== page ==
The entire portfolio connected to Hannity comprises at least 877 residential units, which were bought for a total of just under $89m. Another seven properties bought by the companies over recent years have subsequently been sold on for more than $4m, according to public records.

When Hannity this week stressed that his business relationship with Cohen related to real estate, he pointedly denied that it involved any financial settlements with other people.

Cohen previously arranged for a $130,000 payment to Stephanie Clifford, the pornographic actor known as Stormy Daniels, who alleged she had sex with Trump. Cohen also helped Elliott Broidy, a prominent Republican fundraiser, pay $1.6m to a woman who said she had become pregnant during an affair.

Hannity said he had only “occasional brief conversations” with Cohen. He made varying statements about whether Cohen was compensated, initially stating that he had not been billed but later saying: “I might have handed him 10 bucks.”

In footage unearthed this week that was broadcast on Fox News in January last year, Hannity mentioned having discussed an unidentified $2bn property venture in Dubai with Cohen.

“I said, ‘I’m interested in that deal myself,’” said Hannity


‘It’s incredibly spine-chilling to read’: Watch a DNC staffer explain why lawsuit against Russians and Republicans matters

Martin Cizmar
Raw Story
23 Apr 2018 at 18:27 ET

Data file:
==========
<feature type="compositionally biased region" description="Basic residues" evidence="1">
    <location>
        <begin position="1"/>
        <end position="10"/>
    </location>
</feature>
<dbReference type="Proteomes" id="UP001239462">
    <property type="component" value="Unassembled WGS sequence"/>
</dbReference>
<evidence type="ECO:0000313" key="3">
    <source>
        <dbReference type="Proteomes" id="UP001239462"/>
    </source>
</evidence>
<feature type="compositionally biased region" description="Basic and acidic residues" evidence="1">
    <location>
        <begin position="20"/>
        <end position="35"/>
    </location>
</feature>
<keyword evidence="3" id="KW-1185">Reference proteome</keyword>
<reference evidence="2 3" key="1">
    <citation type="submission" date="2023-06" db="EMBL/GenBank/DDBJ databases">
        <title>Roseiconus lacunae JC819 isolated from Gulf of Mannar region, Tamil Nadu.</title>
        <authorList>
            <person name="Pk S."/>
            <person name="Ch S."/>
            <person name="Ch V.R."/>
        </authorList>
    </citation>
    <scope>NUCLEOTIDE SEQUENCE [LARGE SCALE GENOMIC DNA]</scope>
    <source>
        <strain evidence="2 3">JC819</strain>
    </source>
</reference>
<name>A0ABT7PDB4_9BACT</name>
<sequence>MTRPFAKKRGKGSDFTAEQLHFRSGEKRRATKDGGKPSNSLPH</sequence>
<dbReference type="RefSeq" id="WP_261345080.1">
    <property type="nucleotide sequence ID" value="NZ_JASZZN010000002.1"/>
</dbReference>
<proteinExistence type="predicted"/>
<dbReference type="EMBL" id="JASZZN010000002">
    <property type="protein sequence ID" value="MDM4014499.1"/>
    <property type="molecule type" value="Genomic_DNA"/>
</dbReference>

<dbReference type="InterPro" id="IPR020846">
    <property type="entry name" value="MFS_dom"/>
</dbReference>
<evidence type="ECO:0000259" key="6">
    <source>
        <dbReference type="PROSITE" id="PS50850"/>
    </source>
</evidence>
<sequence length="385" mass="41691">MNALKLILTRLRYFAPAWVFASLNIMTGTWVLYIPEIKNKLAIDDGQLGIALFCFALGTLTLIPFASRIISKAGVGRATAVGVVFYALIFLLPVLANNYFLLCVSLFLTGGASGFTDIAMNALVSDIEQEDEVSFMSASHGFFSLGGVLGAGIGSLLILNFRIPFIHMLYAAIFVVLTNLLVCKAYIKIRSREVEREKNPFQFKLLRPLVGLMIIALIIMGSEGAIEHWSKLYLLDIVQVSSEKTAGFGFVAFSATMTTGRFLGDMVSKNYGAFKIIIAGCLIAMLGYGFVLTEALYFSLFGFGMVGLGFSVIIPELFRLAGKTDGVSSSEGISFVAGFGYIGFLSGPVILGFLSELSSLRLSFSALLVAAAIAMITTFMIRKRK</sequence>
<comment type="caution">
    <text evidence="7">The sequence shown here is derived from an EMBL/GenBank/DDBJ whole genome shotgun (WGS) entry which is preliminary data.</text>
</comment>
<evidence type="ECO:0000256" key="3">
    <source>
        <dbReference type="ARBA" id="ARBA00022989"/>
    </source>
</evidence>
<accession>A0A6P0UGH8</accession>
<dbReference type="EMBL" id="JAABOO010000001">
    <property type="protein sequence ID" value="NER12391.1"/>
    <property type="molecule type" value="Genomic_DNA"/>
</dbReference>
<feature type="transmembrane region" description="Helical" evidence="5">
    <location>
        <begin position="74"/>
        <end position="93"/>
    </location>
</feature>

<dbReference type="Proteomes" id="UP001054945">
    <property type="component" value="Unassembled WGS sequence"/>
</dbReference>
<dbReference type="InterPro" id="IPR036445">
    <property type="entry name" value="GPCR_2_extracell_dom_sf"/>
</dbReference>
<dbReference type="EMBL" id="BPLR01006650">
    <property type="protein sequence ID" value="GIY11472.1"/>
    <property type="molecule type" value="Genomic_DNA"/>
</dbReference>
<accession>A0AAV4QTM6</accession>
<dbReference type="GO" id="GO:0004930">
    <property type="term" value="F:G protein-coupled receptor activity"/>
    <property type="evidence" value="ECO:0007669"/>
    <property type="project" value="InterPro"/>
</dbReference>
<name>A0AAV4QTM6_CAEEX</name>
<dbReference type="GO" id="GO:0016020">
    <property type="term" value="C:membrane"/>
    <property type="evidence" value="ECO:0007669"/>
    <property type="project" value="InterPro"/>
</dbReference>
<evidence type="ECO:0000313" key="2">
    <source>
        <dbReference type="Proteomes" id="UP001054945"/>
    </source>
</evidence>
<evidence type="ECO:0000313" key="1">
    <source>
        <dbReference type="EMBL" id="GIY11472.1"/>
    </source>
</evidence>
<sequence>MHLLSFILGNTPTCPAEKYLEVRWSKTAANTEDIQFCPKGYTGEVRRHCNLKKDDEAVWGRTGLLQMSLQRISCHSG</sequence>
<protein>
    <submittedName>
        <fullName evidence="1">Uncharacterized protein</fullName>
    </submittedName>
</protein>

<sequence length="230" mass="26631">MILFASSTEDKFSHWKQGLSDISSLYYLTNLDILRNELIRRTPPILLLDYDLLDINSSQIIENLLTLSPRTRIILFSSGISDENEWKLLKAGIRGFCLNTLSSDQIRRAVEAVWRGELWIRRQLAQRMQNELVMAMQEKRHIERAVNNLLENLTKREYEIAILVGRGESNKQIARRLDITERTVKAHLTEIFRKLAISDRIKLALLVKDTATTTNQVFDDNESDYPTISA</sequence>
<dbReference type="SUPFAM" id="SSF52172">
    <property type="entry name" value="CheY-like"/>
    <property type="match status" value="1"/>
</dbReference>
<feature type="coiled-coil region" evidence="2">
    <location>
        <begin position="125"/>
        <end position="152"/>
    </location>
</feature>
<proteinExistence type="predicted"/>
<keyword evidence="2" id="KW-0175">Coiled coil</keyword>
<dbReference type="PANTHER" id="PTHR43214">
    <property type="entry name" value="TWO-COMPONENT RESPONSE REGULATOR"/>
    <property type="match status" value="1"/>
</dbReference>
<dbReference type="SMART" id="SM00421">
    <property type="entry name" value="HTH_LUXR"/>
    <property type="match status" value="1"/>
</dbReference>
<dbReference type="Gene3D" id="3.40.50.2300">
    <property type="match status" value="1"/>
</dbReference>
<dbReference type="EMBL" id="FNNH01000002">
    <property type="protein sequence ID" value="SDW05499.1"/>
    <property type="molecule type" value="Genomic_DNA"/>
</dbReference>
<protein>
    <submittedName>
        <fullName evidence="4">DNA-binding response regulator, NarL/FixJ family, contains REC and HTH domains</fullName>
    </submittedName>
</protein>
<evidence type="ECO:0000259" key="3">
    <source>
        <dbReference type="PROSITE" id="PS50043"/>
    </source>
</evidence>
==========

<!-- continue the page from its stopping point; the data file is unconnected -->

On Friday, the Democratic Party filed a lawsuit against the Trump campaign officials, Russia and Wikileaks, alleging that they conspired to interfere in the party’s business during the 2016 presidential election.

The lawsuit was immediately mocked by Russian state media and Donald Trump, and by outlets like National Public Radio, which published a news story saying it was “unlikely to yield any outcome.”

But the situation is coming into better focus as Democratic officials explain the thinking. Starting with the fact that, unlike Mueller, “you can’t fire a lawsuit.”

Luis Miranda, former communications director for the Democratic National Committee, went on MSNBC today to give his take. Miranda was a victim of the hacking, having his personal emails stolen and being threatened by trolls.

“The reality is that Republicans have a lot to answer for here—his campaign has a lot to answer for, and that’s what’s really going to be at stake,” he said.

As he explained, it’s all part of establishing the dirty tricks and getting punishment for them as a deterrent to future interference of this type.

“It’s an untold part of this story—the difficult conditions under which the Democratic Party staff had to operate, with a barrage of threats, attacks, constant harassment, phones being spoofed, all kinds of things that really made it incredibly difficult to do the external and internal communications of the party.”

And the damages are real, he said.

“The DNC really does have standing here in terms of real damage,” he said. “The millions of dollars that they potentially lost out on in donations, the money they spend trying to clean out the system and mitigate from these attacks.”

Watch: https://www.youtube.com/watch?v=WzwLc_cNXxY

* Donald Trump, Tevfik Arif, center, and Felix Sater at the 2007 launch party for Trump SoHo, which they developed together.jpg (408.76 KB, 2048x1366 - viewed 1 times.)

* cohen.jpg (70.06 KB, 800x430 - viewed 1 times.)

* hannity the evil.JPG (21.93 KB, 352x330 - viewed 2 times.)

* harder.JPG (361.31 KB, 672x878 - viewed 2 times.)